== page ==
Serial EE:
The Power Of The Daleks


Still suspicious of the younger man claiming to be the Doctor, Ben and Polly discover that the TARDIS has landed on the Earth colony Vulcan. There, a scientist named Lesterson has unearthed a crashed capsule containing the inert forms of three Daleks. The Doctor is horrified to learn that Lesterson has reactivated them, intending for them to serve the colony's populace. But the time travellers soon discover that the Daleks have a far more malevolent agenda.


Despite initial misgivings about replacing William Hartnell in Doctor Who, Patrick Troughton finally signed a contract to play the new Doctor for twenty-two episodes on August 2nd, 1966. He, together with producer Innes Lloyd and story editor Gerry Davis, now turned their attention to developing Troughton's portrayal of the character, the production team having assured Hartnell that Troughton's take on the role would not simply ape his performance. Indeed, Lloyd had by now envisaged the Doctor as having the ability to periodically “renew” his body, transforming himself into a younger man.

During the ensuing weeks, Troughton found the process of creating the Second Doctor contradictory and frustrating. A number of wildly varying ideas were bandied about, from blacking Troughton up like something out of the Arabian Nights to giving him the silhouette of the Victorian politician Gladstone. Finally, Troughton was presented to Sydney Newman -- the BBC's Head of Drama and a key figure in the original development of Doctor Who -- dressed as a Victorian-era windjammer captain. Newman dismissed the concept, however, arguing instead that Troughton should play the Doctor as a “cosmic hobo”.

It was finally decided that Patrick Troughton should wear a shabby echo of William Hartnell's ensemble

The production team seized on this paradigm; Davis also drew inspiration from the elusive manner of speech of James Stewart's eponymous character in Destry Rides Again, as well as Troughton's own love of dressing up. Costume designer Sandra Reid was charged with the task of engineering the look of the Second Doctor based on Newman's idea. Some concepts discussed for Troughton's outfit were quickly abandoned, such as a ludicrously manic wig in the vein of Harpo Marx. It was finally decided that Troughton should be dressed in a shabby echo of Hartnell's own ensemble. Even this would be gradually adjusted over the coming weeks: the Doctor's comically baggy pants were slowly taken in, while his stovepipe hat would prove to be a temporary fixture.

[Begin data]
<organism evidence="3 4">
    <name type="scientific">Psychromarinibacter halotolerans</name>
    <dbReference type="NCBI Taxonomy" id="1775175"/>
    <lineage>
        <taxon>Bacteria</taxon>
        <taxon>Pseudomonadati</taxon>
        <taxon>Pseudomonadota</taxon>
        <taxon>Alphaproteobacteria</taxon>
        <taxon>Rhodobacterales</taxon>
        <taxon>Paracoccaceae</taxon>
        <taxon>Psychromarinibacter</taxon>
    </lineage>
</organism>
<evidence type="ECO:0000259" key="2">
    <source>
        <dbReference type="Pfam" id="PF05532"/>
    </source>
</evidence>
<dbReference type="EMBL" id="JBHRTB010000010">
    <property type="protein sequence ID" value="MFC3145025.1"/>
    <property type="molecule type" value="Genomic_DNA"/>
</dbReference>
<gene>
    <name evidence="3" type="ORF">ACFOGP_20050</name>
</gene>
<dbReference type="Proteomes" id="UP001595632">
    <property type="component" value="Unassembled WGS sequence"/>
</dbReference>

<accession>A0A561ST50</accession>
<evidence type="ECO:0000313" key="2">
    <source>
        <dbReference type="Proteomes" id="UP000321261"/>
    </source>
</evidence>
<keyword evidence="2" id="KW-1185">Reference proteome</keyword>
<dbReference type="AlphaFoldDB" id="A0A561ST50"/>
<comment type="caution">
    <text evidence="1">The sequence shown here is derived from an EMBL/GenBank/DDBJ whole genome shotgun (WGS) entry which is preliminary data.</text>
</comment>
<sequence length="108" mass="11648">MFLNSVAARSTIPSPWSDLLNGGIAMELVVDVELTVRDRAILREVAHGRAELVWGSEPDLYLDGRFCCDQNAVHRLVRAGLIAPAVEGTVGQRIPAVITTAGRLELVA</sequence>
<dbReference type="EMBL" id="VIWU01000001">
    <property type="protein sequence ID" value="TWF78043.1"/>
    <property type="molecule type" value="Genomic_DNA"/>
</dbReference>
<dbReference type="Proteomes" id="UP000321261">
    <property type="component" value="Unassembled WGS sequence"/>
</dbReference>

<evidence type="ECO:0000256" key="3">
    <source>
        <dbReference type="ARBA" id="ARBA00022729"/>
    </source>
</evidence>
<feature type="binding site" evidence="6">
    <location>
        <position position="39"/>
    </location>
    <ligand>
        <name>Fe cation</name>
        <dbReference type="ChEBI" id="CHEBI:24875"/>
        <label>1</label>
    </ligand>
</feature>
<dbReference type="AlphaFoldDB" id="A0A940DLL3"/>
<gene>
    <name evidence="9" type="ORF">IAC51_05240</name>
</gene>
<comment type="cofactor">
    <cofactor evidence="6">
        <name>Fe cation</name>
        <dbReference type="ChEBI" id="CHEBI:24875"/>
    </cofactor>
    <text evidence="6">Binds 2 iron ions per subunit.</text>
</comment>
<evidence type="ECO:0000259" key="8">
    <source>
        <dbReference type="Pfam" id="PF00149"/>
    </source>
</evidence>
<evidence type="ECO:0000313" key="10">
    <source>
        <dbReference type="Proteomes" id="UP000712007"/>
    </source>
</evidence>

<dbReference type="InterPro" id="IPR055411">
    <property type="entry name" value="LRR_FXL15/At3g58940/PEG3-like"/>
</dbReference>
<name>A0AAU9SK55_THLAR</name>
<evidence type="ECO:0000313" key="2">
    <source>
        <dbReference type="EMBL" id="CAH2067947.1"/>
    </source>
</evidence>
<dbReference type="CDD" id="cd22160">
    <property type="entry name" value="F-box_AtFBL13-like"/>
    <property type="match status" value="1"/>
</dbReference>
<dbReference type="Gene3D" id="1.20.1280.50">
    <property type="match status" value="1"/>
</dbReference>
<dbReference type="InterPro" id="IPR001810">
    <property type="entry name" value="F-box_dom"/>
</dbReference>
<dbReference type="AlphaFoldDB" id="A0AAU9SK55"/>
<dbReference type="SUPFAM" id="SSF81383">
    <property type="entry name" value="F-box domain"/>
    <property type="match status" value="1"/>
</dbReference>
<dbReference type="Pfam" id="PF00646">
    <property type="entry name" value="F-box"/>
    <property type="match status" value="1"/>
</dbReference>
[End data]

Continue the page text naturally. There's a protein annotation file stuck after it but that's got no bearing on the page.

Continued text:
In the early fall, a profile of the new Doctor was made available by the production office. At this stage, Troughton's incarnation was to have a sardonic, Sherlock Holmes-like sense of humour and be scarred by his past (the Doctor was still envisaged as being a refugee from the destruction of his home planet during a galactic war). The “renewal” the Doctor had just undergone was noted as happening roughly every five centuries and described as a terrible ordeal which forces him to relive all the dark moments of his past.

Lloyd was very concerned about the way the public would react to the change of lead actor, and sought to provide some security by pitting the new Doctor against his old foes, the Daleks, in his debut story. The Daleks' popularity had faded from the heights of 1964-65, especially in the wake of their overexposure in the massive The Daleks' Master Plan a year earlier, but the monsters were still firmly in the public eye following the release by Aaru of the second Dalek motion picture, Daleks: Invasion Earth 2150 AD. Unfortunately, Dalek creator Terry Nation was now very busy on the glossy ITC action series The Baron, and was unavailable for the scripting assignment.

Nation was amenable to another writer being brought in, however, and it was agreed that David Whitaker was a suitable candidate. Whitaker had been Doctor Who's story editor during its first production block, and had worked with Nation on a variety of Dalek spin-offs. His most recent contribution to televised Doctor Who was The Crusade, although another proposal, “The New Armada”, had been rejected by Davis earlier in the year. Davis was eager to work with Whitaker, however, and so on July 22nd, Whitaker was commissioned to write “The Destiny Of Dr Who”. In preparing his storylines, Whitaker consulted with Nation as to how the Daleks might best be utilised.

In David Whitaker's draft scripts, it was hinted that the Daleks may have destroyed the Doctor's homeworld

Whitaker submitted draft scripts to Davis in September, around which time the title became The Power Of The Daleks. These revealed that the Doctor had been renewed several times in the past; he was to open a drawer in the console which contained relics from his previous incarnations, including an earring and a metal bracelet. The scripts also specified the Doctor's age as 750, included various references to his granddaughter Susan (the Doctor no longer being able to recall where he left her), and also hinted that it might have been the Daleks who destroyed his homeworld.

Production on the Troughton era began with filming at the Ealing Television Film Studios, which ran from September 26th to 28th, and chiefly concerned material set within the Dalek capsule. The director of the story, given the production code Serial EE, was Christopher Barry. Barry had most recently directed The Savages toward the end of the previous recording block. It was during the Ealing work that press photographers from The Observer captured images of Dalek operators Robert Jewell and John Scott Martin sitting in the bottom halves of their Dalek casings. The publication of these pictures dispelled the popular myth that the Daleks were actually remote-controlled.